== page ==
Do you feel worried most of the time?
When someone asks to talk to you, is your go to thought What did I do Wrong Now?
Do you always feel fatigued, or are you always on edge and expecting the worst things to happen?
If something goes wrong do you or other think you are in a panic or having a breakdown?

Let us help you break the endless cycle of panic and unease, we can help.

Anxiety Disorders, Identification and Treatment

Stress, physical discomfort, persistent worrying and obsessing, fear of social situations and other phobias, as well as panic attacks are all various forms of anxiety. Although anxiety is experienced in numerous forms, ranging from the concretely physical to the intensely emotional, it is a condition for which psychotherapy is particularly well-suited. As with depression, anxiety falls along a continuum from mild to severe. Fairly disruptive anxiety, which often results in panic attacks and unhealthy physical symptoms such as high blood pressure, can be addressed with various, highly effective anti-anxiety medications. Even so, psychotherapy is essential to the understanding of the core issues leading to anxiety in such cases. In cases of more moderate anxiety, therapy alone is often enough to treat the unwanted symptoms.

Anxiety Self-evaluation Check-list

  • During the past month, on more than one occasion did you experience a sudden, unexplained attack of intense fear, anxiety, or panic accompanied by physical symptoms such as shortness of breath, heart palpitations, feelings of choking, dizziness, loss of control, etc., for no apparent reason?
  • Were you afraid you might have more of these attacks?
  • Were you worried that these attacks could mean you were losing control, having a heart attack or “going crazy”?
  • Did these attacks cause changes or avoidance patterns in your behavior?
  • During the last 6 months, have you been persistently worrying or anxious about several different things (for example, finances, health, work, family, etc) most of the time and more so than other people would worry?
  • Did you find it difficult to control your worrying or did it interfere with your ability to function?
  • Did your persistent worrying or anxiety cause physical symptoms such as feeling keyed up, restlessness, muscle tension, poor concentration, etc. (for more days than not during the past six months)?
  • During the past month, have you been bothered by persistent, senseless thoughts, impulses or images you could not get out of your head, such as thoughts of death, illnesses, aggression, sexual urges, contamination or other senseless thoughts? Were these thoughts intrusive, inappropriate and did they cause anxiety or distress?
  • Were these persistent, senseless thoughts, impulses or images time consuming and did they cause significant distress and interference in your normal activities and relationships (at least one hour per day)?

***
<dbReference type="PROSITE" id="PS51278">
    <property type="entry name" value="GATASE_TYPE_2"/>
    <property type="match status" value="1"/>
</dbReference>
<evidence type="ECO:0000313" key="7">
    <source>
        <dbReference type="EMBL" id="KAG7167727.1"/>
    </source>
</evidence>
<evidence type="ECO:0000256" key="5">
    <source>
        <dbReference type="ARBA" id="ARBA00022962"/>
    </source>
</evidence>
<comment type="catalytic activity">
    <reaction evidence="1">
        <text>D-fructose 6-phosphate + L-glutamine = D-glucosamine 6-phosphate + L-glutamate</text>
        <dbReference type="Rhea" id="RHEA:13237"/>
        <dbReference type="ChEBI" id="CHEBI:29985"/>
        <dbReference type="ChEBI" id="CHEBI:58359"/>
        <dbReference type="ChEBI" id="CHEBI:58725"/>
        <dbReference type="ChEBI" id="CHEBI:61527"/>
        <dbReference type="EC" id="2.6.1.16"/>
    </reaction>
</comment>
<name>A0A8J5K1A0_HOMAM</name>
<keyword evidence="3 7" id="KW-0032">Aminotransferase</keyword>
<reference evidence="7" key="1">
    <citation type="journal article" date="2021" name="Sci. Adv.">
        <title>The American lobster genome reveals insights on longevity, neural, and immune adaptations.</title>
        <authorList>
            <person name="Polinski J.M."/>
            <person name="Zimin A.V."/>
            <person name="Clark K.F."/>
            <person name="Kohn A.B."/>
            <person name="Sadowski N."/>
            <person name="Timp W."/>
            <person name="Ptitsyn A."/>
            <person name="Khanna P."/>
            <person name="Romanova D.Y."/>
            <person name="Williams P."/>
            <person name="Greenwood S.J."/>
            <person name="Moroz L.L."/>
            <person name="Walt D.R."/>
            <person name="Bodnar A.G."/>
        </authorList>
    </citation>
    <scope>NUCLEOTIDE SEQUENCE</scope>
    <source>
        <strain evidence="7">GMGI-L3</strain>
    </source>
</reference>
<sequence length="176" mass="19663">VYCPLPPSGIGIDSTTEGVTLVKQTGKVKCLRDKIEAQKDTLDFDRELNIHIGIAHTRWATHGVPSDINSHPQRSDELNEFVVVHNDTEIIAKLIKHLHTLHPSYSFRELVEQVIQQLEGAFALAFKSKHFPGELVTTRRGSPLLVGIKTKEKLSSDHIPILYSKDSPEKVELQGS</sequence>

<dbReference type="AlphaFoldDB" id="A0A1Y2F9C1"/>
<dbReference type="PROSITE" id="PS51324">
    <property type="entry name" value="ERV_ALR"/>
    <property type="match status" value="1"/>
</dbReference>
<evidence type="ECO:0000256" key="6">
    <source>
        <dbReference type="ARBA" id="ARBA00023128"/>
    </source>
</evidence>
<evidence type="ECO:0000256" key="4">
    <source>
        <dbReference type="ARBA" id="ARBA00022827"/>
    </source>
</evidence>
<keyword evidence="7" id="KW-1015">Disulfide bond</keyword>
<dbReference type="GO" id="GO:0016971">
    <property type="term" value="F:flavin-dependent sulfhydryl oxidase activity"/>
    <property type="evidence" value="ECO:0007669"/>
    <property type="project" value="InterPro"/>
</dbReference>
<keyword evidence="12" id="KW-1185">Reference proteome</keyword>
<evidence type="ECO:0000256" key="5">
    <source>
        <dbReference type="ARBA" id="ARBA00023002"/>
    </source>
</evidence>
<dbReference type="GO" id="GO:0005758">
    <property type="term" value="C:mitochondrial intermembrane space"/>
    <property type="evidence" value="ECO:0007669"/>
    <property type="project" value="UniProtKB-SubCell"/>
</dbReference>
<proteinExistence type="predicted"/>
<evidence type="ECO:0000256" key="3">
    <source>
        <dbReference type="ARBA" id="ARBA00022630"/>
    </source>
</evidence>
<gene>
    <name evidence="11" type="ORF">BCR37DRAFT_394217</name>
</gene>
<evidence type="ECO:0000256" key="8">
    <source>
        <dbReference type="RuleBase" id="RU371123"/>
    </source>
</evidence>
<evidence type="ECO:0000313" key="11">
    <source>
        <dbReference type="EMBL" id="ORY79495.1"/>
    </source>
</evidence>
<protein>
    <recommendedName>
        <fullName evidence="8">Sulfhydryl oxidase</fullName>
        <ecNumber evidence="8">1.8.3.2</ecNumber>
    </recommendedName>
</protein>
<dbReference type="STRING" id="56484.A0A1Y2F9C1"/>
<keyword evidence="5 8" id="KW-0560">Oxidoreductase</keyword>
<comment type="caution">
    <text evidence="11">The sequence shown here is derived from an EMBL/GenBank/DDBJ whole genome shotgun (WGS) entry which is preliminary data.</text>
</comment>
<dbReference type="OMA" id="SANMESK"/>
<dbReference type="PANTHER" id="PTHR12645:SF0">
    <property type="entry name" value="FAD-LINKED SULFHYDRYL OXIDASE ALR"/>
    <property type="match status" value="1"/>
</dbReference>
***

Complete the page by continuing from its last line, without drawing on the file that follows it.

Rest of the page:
• In the past month, did you do something repeatedly even though you didn’t wish to do it, like washing excessively, counting, checking, collecting things, arranging things, or a superstitious ritual?
  • In the past month, did you have an intense fear of embarrassment or being scrutinized by other people in social or performance situations such as, eating in front of people, public speaking, dating, attending parties or social gatherings?
  • Have you ever had a very frightening, traumatic or horrible experience like being the victim of a violent crime, seriously injured in an accident, sexually assaulted, seeing someone seriously injured or killed, or being the victim of a natural disaster and responded in fear, terror or helplessness?
  • Did you relive the traumatic experience through recurrent dreams, preoccupations or flashbacks or in other distressing ways?
  • Did you have problems sleeping, concentrating or have a short temper as a result of the traumatic experience?
  • Did you avoid any place or anything that reminded you of the original horrible event?
  • Did you seem less interested in important things, not “with it” or unable to experience or express emotion?
  • Did you have the above problems for more than one month?

If you answered “Yes” to 2 or more of the questions you may have an anxiety disorder¹.  Psychotherapy can help, and for many anxiety problems, counseling is the ideal treatment to start with. Certain types of therapy, such as cognitive behavioral therapy and exposure therapy, are particularly beneficial. These therapies can teach you how to control your anxiety levels, stop worrisome thoughts, and conquer your fears.

Many people who suffer from anxiety are unaware of their treatment options. The right treatment could help you achieve peace and a more fulfilling daily life, it is possible to attain virtual elimination of symptoms and keeping them from coming back. I have experience using cognitive behavioral therapy (a recognized evidence based practice) in the resolution of anxiety, panic and social phobia as well as the broader anxiety disorders listed above.

¹ The Screening questionnaire has been designed by mental health professionals to identify the symptoms of Panic Disorder, Generalized Anxiety Disorder, Obsessive Compulsive Disorder, Post-Traumatic Stress Disorder, and Social Phobia. The screening questionnaire is not a psychiatric evaluation of a mental illness nor can a diagnosis of a mental illness be made through this screening process.